Problems like leaky faucets, loose air vents and finicky furnaces are familiar frustrations for any homeowner. We’ll show you the most common causes and help you diagnose whether it’s a simple fix or something for a seasoned professional to handle.
After all, to know your home (and its foibles) is to love your home!
Leaky faucets are an inevitability of home ownership, and aren't that big a deal. You can usually fix these on your own with a wrench and a screwdriver. Often, the culprit is a busted washer or O-ring. To get inside the faucet for a look is pretty easy to do, provided you’re a wee bit handy. Popular Mechanics has a straightforward set of directions that start with turning off the water supply and show you how to take apart the mechanism so you can replace the washer and/or O-rings.
Clogged sinks are just as common and can really ruin your day. Your P-trap is inside the pipes below the sink and can, over time, get clogged up. You can fix this by yourself, without the hassle or cost of hiring a professional, with these simple directions from BobVila.com:
—undo the nuts on the pipe and remove the P-trap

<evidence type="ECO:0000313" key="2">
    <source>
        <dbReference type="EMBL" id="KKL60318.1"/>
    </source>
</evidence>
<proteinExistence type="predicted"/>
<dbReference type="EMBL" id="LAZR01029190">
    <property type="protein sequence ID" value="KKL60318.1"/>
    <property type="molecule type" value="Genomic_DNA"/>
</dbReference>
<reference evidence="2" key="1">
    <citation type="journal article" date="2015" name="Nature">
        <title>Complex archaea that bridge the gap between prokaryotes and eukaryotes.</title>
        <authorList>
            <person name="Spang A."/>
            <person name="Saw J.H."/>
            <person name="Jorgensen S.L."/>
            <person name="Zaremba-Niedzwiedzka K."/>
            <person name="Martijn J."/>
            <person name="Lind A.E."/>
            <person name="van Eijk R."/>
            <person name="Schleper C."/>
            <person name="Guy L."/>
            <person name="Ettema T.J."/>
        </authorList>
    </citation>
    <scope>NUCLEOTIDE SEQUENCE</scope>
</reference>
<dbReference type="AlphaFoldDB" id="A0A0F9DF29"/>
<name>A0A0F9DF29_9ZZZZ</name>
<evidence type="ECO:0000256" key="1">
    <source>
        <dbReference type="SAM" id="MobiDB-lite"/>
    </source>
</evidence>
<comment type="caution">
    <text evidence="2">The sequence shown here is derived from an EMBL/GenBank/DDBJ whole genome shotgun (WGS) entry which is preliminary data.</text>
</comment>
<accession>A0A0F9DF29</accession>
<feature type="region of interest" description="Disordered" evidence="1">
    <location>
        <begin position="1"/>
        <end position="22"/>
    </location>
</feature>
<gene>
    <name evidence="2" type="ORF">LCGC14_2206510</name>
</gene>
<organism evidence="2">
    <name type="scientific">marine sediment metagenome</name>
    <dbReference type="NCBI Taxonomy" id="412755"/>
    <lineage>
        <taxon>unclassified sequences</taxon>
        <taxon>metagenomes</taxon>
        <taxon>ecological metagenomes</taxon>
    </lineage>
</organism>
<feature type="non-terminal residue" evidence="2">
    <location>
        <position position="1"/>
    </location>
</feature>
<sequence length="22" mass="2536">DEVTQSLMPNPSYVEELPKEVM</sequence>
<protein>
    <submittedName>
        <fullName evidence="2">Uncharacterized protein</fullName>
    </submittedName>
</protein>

—dump the contents of the P-trap and clean it
—re-insert the P-trap, tightening everything up
Your furnace is a homeowners best friend, but when it’s not doing what it’s supposed to, it can feel more like a frenemy. The most common issue with furnaces is filthy filters. A furnace with a dirty filter is very inefficient, and the fix is, well, change the filter. Many homeowners don’t do this regularly enough. The folks at BobVila.com suggest changing filters once a month. You also might want to check if the battery needs replacing, since not all furnaces are connected to your home’s electrical system.
If you own an older home, you might have concerns about asbestos, and rightfully so. The once-popular insulation material damages lung tissue and, in worst-case scenarios, causes cancer. Removing asbestos, however, isn’t easy, and you shouldn’t try to tackle that challenge alone. This article by the This Old House crew should convince you that going after the asbestos in your home is a task best left to the pros.
There are so many safety issues to consider when undertaking a roofing project – from ladders and hammers to pneumatic nail guns — that it’s not the best DIY idea. The other problem with Doing your own roofing a how tough it is to do and, more importantly, how tough it is to do well. Plus, life’s too short to risk falling off a roof.
For more information on how to keep your home working in perfect harmony, check out Enercare here.Suggest a correction